Weekend Baking: Honey Mango Crisp

Honey Mango Crisp is a dessert I had no intention of preparing when I got out of bed on Thursday morning. It was not on my “To Do” list for the day. The product of a few experiences I’ve had during the past year, Honey Mango Crisp came about very unexpectedly.

It began last May when I asked a local, very experienced beekeeper if I could watch as he introduced a new bunch of honeybees to one of his hives. I’ve always been a little afraid of bees, worrying about getting stung. The thought of being so close to thousands of honeybees all gathered in one small box scared me half to death. But I was curious and wanted to learn more about this beekeeping hobby that country folks and city dwellers were grabbing onto.

All the bees in the box above, along with their queen, would continue as roommates in their new hive, a tall white box that reminded me of a file cabinet. Beekeeper, Jon, suited me up with a white outfit and headpiece with face screen that would protect me from the bees. I was told to never wear dark colors when visiting a beehive. The bees may think you are a bear and go into attack mode.

This story is getting long and I know you’re probably wondering when I’ll get to the Honey Mango Crisp. I’m getting there. After being close-up with honeybees, swiping honey with my finger right off the frame pulled from a beehive and sucking the thick, golden syrup from my finger, I was hooked.

I was very apprehensive, watching from a distance as Jon, the beekeeper, slid the frames into the hive, bees buzzing. I did not know I had bees on my suit at the time. Yikes!

Since that time last year I’ve done some reading, exploring the whole beekeeping thing a little more seriously and becoming more intrigued.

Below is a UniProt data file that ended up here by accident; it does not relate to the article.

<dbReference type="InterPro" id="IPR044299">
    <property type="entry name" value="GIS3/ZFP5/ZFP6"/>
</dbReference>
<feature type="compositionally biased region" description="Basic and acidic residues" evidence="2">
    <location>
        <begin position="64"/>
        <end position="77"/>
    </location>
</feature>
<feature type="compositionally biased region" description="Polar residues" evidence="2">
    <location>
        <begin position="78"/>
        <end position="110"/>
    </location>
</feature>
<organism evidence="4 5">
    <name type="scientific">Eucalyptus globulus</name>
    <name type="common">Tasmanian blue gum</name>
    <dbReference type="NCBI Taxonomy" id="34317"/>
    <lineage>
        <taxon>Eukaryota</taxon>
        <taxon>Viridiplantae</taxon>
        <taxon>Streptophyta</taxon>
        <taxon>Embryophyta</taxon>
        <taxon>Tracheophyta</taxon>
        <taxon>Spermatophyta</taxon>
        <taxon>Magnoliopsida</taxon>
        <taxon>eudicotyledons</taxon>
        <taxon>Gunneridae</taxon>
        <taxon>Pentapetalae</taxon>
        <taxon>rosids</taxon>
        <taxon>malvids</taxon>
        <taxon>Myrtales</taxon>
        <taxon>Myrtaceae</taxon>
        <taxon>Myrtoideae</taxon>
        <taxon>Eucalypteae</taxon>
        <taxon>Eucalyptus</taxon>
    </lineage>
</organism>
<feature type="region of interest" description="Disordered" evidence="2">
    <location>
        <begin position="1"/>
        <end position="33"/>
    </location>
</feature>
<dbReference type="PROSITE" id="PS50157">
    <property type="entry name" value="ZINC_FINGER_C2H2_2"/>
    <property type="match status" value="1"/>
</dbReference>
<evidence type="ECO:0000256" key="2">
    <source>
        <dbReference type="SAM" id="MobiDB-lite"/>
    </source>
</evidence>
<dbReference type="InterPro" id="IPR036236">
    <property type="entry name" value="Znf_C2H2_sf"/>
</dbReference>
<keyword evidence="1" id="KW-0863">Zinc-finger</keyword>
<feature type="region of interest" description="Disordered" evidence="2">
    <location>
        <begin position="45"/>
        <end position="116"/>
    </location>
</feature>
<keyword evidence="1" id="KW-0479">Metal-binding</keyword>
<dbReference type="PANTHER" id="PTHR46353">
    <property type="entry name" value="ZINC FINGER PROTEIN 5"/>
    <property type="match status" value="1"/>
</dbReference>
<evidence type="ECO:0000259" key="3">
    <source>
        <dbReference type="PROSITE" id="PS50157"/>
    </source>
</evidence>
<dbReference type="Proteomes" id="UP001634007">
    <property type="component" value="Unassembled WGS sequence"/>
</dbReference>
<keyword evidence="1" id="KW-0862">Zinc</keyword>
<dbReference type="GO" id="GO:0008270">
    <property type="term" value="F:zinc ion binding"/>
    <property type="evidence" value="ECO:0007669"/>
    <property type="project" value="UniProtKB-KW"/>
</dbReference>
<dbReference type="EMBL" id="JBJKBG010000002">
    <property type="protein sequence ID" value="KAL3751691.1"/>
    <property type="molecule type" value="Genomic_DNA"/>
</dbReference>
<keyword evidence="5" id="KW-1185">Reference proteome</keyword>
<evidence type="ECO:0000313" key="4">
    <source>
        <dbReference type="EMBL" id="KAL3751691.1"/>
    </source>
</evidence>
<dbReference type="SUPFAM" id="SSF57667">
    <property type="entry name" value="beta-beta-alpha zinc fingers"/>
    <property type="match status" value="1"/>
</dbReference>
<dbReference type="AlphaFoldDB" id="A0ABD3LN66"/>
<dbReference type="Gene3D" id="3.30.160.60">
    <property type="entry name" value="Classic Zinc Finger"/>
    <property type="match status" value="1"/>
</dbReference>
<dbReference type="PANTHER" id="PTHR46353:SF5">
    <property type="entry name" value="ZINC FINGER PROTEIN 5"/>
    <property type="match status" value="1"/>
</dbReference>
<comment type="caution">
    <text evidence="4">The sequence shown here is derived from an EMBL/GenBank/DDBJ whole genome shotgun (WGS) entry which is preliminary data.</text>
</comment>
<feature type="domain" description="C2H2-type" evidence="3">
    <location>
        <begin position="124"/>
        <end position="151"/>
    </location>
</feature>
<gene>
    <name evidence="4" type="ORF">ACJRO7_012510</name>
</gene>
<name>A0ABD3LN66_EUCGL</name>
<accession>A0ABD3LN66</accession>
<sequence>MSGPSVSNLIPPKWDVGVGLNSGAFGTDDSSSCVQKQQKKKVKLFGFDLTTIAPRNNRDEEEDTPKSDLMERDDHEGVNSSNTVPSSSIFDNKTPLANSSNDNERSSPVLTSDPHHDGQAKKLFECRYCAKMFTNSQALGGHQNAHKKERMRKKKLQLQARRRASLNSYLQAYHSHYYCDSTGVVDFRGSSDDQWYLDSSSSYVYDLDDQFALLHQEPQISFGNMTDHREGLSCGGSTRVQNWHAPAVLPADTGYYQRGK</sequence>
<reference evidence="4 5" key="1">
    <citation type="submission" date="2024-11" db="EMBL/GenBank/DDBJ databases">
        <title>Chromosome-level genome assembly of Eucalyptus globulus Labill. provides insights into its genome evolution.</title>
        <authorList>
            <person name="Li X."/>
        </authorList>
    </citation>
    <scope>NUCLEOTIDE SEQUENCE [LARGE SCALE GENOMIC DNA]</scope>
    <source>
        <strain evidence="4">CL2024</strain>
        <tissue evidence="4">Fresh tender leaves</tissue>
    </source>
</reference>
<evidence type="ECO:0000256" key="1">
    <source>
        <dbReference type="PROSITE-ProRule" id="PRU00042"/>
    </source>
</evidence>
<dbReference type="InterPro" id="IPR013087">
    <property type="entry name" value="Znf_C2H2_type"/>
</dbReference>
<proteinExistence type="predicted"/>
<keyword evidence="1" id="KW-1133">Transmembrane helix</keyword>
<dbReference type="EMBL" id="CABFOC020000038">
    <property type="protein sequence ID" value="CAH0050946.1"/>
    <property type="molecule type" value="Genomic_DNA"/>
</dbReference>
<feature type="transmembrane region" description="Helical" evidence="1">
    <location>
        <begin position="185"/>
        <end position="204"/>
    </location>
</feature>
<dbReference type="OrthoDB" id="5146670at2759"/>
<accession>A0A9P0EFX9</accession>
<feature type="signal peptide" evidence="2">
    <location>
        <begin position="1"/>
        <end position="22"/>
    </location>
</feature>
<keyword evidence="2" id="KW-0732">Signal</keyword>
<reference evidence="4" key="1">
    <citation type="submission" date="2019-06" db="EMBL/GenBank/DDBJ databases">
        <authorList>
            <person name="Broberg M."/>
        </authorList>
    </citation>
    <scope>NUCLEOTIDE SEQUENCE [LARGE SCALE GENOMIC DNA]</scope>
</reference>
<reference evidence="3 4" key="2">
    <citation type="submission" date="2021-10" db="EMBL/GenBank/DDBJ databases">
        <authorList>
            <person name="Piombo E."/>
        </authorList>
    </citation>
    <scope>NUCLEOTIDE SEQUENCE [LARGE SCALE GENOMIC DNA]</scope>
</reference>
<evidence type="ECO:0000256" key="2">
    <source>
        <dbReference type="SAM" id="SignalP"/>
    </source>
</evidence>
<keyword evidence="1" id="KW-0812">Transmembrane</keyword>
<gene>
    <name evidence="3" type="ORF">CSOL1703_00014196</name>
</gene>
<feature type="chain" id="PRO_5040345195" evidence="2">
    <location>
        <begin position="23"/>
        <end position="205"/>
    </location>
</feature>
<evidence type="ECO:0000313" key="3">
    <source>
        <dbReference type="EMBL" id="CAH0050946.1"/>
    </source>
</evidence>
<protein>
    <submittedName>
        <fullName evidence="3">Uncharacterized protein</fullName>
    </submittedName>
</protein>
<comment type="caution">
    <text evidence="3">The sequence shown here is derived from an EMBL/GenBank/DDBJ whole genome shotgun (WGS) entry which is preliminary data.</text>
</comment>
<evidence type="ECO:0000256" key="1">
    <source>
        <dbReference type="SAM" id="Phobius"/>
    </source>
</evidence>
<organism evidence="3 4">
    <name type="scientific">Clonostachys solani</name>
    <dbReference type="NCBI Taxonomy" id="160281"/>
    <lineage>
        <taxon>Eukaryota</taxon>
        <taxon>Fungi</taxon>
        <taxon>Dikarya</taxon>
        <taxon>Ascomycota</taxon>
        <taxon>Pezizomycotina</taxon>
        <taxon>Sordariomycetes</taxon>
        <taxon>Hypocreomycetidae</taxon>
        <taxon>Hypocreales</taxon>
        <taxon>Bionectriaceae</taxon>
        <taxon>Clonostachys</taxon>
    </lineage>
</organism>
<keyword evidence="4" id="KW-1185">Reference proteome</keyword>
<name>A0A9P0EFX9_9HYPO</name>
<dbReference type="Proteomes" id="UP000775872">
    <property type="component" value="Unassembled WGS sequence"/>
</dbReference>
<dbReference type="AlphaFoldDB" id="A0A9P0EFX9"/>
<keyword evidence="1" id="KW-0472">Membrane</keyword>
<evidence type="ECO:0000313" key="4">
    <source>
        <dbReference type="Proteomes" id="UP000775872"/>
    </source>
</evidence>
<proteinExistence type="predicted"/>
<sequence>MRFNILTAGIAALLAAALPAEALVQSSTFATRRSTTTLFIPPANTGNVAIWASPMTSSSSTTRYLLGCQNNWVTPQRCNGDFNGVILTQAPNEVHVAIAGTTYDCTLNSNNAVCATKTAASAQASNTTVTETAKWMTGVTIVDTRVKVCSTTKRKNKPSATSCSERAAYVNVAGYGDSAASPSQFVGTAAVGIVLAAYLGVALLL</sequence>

This week I attended a beekeeping class, part of the Spring Adventures in Lifelong Learning series in Bemidji. Two experienced beekeepers did an excellent job of explaining the hive, the bees and the hobby. As I was leaving the class, a woman asked me if I had a recipe for Honey Cake. She explained that during World War II, when sugar was rationed, home bakers made cakes with honey. She wished she had a recipe.

The next day I was poring through old cookbooks from my great-aunt, my aunt and my mom, thinking I’d come across a recipe for honey cake. I didn’t. But I did find a recipe for Honey Apple Crisp in a cookbook published in 1940. And, because I had some ripe, sweet, juicy mangoes on my counter and because I had some luscious local honey in my pantry, I decided to modify the 1940’s apple recipe and create Honey Mango Crisp.

It took little time to create this marvelous Crisp with a tropical flair. Since mangoes are so much sweeter than most varieties of apples used for baking, I omitted the sugar in the old recipe, using just a small amount of brown sugar in the crumb topping. I also added shredded coconut to the topping.

The mangoes release sweet juice as they bake. The topping becomes toasted and crunchy. My husband came home from work and dug right into the warm crisp with a spoon, filling a shallow bowl and downing the small serving in no time. He went back to the dish a second time. Between “Wows” and “Oh, mans” I reminded him I was taking the Honey Mango Crisp for the students in my cooking class to taste. Good thing I had at least taken a picture of the just-out- of-the-oven Honey Mango Crisp, because I didn’t have a bit to bring home after class. All students wholeheartedly approved .

The only thing that could possibly make this dessert any better would be tiny scoops of coconut or ginger ice cream melting over the top of each serving.

From time with a beekeeper to beekeeping class to a quest for honey cake — a very accidental route to Honey Mango Crisp. I’m sure this isn’t the end of my honeybee story.

And, my search continues for a Honey Cake recipe.

You can watch as I prepare individual-serving-sized Honey Mango Crisps on a segment of Lakeland Cooks. Click here.

Honey Mango Crisp

  • 4 cups peeled and sliced ripe mangoes
  • 1/2 cup honey
  • 1/2 cup all-purpose flour
  • 1/4 cup brown sugar
  • 1/4 teaspoon salt
  • 1/4 cup butter, chilled
  • 1/4 cup shredded coconut